It’s our job to find great things for you to do in Montreal. And we’re not going to lie to you, finding great things to do in Montreal is like hoping to find chocolate in a chocolate factory. This weekend is packed again with fun things to do and see in the city. Get out there and enjoy our 10 recommendations! —————————————————————————————————————— [festival] FIRST PEOPLES FESTIVAL – A celebration of indigenous culture, community, cinema and other artistic forms, this festival is a ‘Must See’ for anyone interested in a unique, authentic and historic experience. First Peoples’ art showcased in the major arena it warrants. [music festival] FRANCOFOLIES – Reflecting the thriving French-speaking music world, this 20-year-old festival is for anyone with a penchant for international song. Many free outdoor shows. Profitez! (TIP: The golden voice of Arica, Salif Keita, plays on Friday night!)
Now that the madness of the Montreal Grand Prix is behind us, let us reminisce on the weekend. Thousands of visitors had the time of their life in the city. Martha Stewart tweeted that Montreal was a “large and clean city with a magnificent river running through it: the St-Lawrence”. She also tweeted that the food was really good, although I’m pretty sure she said that before getting a taste of her first poutine. Sir Richard Branson was spotted at Restaurant Primadonna and Hollywood actor Mickey Rourke, who is filming the movie Immortals in Montreal, was seen hanging out on the outdoor terrasse of Time Supper Club. Several parties were the talk of the town, but the reception held at Hotel Le St-James was probably the winner of them all.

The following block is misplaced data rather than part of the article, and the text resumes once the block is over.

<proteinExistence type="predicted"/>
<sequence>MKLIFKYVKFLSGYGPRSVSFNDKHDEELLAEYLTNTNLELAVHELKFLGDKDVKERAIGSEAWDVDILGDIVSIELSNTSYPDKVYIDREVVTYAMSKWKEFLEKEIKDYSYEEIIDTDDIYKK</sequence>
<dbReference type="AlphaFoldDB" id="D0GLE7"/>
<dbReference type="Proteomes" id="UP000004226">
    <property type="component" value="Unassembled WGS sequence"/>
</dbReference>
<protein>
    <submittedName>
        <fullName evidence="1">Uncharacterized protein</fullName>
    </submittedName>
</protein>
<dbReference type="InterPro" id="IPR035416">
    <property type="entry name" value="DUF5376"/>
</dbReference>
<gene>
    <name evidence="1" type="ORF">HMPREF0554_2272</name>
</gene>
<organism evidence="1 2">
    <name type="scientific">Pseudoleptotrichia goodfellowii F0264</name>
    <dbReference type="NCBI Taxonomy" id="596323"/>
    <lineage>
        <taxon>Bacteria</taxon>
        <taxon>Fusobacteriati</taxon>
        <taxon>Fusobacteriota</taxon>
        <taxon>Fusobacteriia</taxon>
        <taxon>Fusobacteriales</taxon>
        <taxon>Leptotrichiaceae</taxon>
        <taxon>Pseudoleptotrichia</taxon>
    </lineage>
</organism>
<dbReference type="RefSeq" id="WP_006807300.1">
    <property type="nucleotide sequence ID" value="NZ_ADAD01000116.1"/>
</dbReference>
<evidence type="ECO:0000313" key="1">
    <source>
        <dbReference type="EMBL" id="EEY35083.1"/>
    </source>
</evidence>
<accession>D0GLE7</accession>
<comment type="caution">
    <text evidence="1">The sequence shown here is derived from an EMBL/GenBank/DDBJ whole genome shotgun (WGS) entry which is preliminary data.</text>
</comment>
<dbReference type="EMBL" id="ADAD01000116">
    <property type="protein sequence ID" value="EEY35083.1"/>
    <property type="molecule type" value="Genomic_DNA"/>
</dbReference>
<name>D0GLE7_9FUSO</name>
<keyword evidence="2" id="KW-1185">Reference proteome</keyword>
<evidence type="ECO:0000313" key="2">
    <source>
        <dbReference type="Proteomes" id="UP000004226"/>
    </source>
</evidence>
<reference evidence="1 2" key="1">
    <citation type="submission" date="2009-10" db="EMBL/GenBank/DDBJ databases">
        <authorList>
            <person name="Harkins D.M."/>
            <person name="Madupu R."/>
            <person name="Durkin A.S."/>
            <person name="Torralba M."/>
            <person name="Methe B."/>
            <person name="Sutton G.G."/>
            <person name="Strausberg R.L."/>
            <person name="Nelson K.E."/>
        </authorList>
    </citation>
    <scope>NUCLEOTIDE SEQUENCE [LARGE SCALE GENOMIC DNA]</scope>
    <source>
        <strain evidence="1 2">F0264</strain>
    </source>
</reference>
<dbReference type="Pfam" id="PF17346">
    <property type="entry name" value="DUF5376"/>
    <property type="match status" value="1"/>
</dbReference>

Festival TransAmériques features the Greatest Cities In The World. Most Canadians might not admit to it, but we’re fascinated by America. Sure, I’m basing this on informal, anecdotal evidence, and my own often-fraught love of the U.S. of A., but why wouldn’t it be true? America captivates our imaginations – maybe because we don’t quite “get” it. James Long, co-director of Vancouver’s Theatre Replacement, shares this fascination. So much so that the theatre company created a multi-media show, The Greatest Cities in the World, based on Americans talking about their homeland: specifically, stories of towns in Tennessee named after the cities of London, Paris, Rome Moscow and Athens.